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When to Repipe Your Home

When to Repipe Your Home

When to Repipe Your Home

Repiping a home is not an easy undertaking, and therefore it requires proper planning. It is also important to do it when it’s completely necessary. This means that you have to tell when small repairs are necessary and when to do a full replacement. Although these decisions should be made by a professional plumber who understands different piping needs, here are some simple signs that you should look at to know when your property needs a complete repiping project.

What Is Repiping?

Repiping involves the replacement of either a single pipe or the entire plumbing system. If you are doing a full replacement, you have to replace even the water supply and drain lines in your home. Sometimes one pipe could be the cause of plumbing problems in your house. In that case, you should identify the problematic line and replace it. But if the entire system is old and worn out, a complete overhaul is the most effective solution.

When To Repipe Your House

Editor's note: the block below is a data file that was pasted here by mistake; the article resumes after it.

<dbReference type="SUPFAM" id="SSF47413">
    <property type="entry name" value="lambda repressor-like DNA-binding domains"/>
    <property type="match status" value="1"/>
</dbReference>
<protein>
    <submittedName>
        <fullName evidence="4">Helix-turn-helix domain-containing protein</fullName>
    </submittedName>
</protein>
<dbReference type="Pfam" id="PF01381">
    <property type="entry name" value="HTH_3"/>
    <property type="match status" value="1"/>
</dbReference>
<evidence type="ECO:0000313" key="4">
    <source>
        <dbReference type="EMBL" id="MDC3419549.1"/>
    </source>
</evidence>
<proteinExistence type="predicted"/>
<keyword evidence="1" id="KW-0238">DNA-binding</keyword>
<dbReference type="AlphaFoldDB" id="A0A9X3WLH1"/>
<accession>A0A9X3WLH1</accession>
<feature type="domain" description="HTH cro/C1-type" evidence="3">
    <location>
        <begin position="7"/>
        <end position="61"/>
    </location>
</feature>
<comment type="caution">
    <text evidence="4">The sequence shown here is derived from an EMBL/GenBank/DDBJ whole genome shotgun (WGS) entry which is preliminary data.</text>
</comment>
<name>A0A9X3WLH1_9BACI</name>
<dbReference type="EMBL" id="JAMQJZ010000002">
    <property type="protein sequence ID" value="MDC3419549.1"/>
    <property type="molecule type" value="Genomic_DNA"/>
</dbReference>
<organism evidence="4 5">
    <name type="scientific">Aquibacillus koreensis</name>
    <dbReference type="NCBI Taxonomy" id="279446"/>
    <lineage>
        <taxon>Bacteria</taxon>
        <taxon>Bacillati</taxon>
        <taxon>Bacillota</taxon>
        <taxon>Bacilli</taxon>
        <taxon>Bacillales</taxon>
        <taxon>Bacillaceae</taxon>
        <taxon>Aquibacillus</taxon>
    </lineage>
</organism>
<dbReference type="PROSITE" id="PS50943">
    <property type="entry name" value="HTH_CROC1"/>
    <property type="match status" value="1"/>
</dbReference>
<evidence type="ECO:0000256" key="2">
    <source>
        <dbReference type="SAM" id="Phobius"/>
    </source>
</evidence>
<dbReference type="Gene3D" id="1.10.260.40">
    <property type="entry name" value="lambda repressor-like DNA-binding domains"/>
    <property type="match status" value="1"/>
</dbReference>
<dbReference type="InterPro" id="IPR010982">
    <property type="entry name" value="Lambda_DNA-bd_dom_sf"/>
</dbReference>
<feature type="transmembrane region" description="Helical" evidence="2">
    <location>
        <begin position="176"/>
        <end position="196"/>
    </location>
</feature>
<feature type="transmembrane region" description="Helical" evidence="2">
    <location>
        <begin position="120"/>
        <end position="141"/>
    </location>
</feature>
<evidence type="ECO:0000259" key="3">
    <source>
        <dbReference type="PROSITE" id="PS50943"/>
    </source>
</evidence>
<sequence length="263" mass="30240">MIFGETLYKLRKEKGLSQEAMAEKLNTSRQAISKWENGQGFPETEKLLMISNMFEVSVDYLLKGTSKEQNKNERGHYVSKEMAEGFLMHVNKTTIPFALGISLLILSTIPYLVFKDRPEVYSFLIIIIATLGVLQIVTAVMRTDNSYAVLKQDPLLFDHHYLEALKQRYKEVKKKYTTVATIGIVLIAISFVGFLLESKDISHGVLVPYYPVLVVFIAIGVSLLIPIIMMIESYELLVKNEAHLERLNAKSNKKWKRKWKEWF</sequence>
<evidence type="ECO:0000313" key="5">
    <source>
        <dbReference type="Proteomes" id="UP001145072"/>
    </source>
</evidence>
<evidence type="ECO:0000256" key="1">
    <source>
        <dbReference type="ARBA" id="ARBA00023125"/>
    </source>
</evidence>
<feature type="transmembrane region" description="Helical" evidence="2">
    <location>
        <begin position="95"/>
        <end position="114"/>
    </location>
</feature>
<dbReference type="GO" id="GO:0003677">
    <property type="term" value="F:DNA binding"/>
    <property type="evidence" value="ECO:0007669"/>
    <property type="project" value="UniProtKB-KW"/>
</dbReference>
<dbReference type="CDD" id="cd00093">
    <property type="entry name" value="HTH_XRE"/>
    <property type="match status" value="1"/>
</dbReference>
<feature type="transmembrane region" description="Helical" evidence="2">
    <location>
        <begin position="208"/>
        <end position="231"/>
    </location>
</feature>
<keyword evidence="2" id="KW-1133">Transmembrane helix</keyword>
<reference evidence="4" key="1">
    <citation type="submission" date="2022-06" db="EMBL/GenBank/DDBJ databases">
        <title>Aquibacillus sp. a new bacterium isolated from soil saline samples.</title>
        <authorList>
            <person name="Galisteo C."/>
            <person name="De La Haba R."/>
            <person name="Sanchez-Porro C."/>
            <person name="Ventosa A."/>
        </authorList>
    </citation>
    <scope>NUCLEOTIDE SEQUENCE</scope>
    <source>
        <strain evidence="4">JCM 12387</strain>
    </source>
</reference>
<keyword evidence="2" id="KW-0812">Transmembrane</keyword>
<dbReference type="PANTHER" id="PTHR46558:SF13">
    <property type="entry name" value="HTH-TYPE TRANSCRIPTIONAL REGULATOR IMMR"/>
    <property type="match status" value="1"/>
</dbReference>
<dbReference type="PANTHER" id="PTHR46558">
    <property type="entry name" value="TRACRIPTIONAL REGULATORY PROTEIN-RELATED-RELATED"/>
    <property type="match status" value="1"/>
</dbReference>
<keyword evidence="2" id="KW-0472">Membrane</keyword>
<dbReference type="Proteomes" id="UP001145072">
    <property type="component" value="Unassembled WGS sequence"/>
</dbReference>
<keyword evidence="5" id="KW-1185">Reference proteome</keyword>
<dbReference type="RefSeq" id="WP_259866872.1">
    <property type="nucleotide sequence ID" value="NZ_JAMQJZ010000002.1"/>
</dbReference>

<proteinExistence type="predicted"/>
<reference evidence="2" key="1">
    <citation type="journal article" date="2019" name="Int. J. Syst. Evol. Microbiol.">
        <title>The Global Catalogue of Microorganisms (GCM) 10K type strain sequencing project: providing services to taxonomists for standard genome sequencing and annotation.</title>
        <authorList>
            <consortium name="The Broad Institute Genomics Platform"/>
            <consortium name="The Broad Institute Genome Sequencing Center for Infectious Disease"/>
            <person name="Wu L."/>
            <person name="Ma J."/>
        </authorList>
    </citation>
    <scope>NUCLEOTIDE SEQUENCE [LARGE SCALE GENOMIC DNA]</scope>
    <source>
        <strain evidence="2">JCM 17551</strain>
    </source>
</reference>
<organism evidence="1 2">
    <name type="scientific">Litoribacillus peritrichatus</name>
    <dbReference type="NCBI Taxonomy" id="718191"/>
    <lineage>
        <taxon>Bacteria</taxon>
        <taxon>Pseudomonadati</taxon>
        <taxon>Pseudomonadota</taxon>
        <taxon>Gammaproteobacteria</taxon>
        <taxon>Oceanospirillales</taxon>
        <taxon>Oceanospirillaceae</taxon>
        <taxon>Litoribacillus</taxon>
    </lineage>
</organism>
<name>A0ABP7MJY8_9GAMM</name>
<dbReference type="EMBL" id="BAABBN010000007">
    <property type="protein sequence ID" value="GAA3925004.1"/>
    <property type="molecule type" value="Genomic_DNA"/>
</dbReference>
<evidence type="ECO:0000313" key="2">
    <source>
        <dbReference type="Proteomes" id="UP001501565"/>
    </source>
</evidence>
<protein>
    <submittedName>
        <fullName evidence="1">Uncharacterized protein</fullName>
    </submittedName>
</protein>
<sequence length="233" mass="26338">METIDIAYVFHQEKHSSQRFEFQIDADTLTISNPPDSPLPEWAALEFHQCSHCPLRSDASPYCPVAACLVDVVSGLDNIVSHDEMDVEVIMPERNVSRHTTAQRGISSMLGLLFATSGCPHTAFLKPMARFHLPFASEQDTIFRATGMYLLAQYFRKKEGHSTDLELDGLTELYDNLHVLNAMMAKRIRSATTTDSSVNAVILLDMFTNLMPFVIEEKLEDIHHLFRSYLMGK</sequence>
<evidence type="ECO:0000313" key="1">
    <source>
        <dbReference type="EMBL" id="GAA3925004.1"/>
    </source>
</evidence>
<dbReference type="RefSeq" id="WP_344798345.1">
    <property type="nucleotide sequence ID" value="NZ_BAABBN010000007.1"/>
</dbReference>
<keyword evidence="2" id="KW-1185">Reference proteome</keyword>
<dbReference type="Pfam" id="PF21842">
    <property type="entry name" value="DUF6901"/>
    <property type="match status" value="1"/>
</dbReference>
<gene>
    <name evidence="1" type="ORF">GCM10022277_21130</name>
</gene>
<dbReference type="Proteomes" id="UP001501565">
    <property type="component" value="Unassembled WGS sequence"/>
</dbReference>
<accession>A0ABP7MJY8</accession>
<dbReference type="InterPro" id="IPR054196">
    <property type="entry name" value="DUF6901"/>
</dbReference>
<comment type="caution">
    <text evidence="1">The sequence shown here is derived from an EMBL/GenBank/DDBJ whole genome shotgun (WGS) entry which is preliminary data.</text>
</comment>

Old and Unsafe Pipes

Even the strongest pipes have a useful lifecycle. So, if you suspect that your pipes have exceeded their expected lifecycle, the only viable and safest option is to replace them with new pipes. Most standard pipes are designed to last for 50 years. Therefore, if your home’s plumbing system has existed for over five decades, the best option is to replace it.

It’s even more important to replace your system if it’s made of old galvanized steel pipes. You should also replace your lead pipes immediately because they can cause serious health problems. If you are using polybutylene pipes, replace them as soon as possible because they are prone to leaking.

Multiple Leaks

Multiple leaks in your home indicate a faulty plumbing system. While patching up or welding the leaks can work and help you to save money, it’s only for the short-term. The best thing to do is to replace the entire system. Repiping immediately will give you peace of mind and avert more significant leaks in the future.

Low Water Pressure

If the water pressure in your home has suddenly dropped, it could be a sign of corroded and clogged pipes. This buildup makes the pipe narrow, slowing the water down. When this happens, you should call your plumber for a thorough inspection. Sometimes the corrosion could be so severe that the only option is to replace the pipes. But this decision is best made by a professional plumber.

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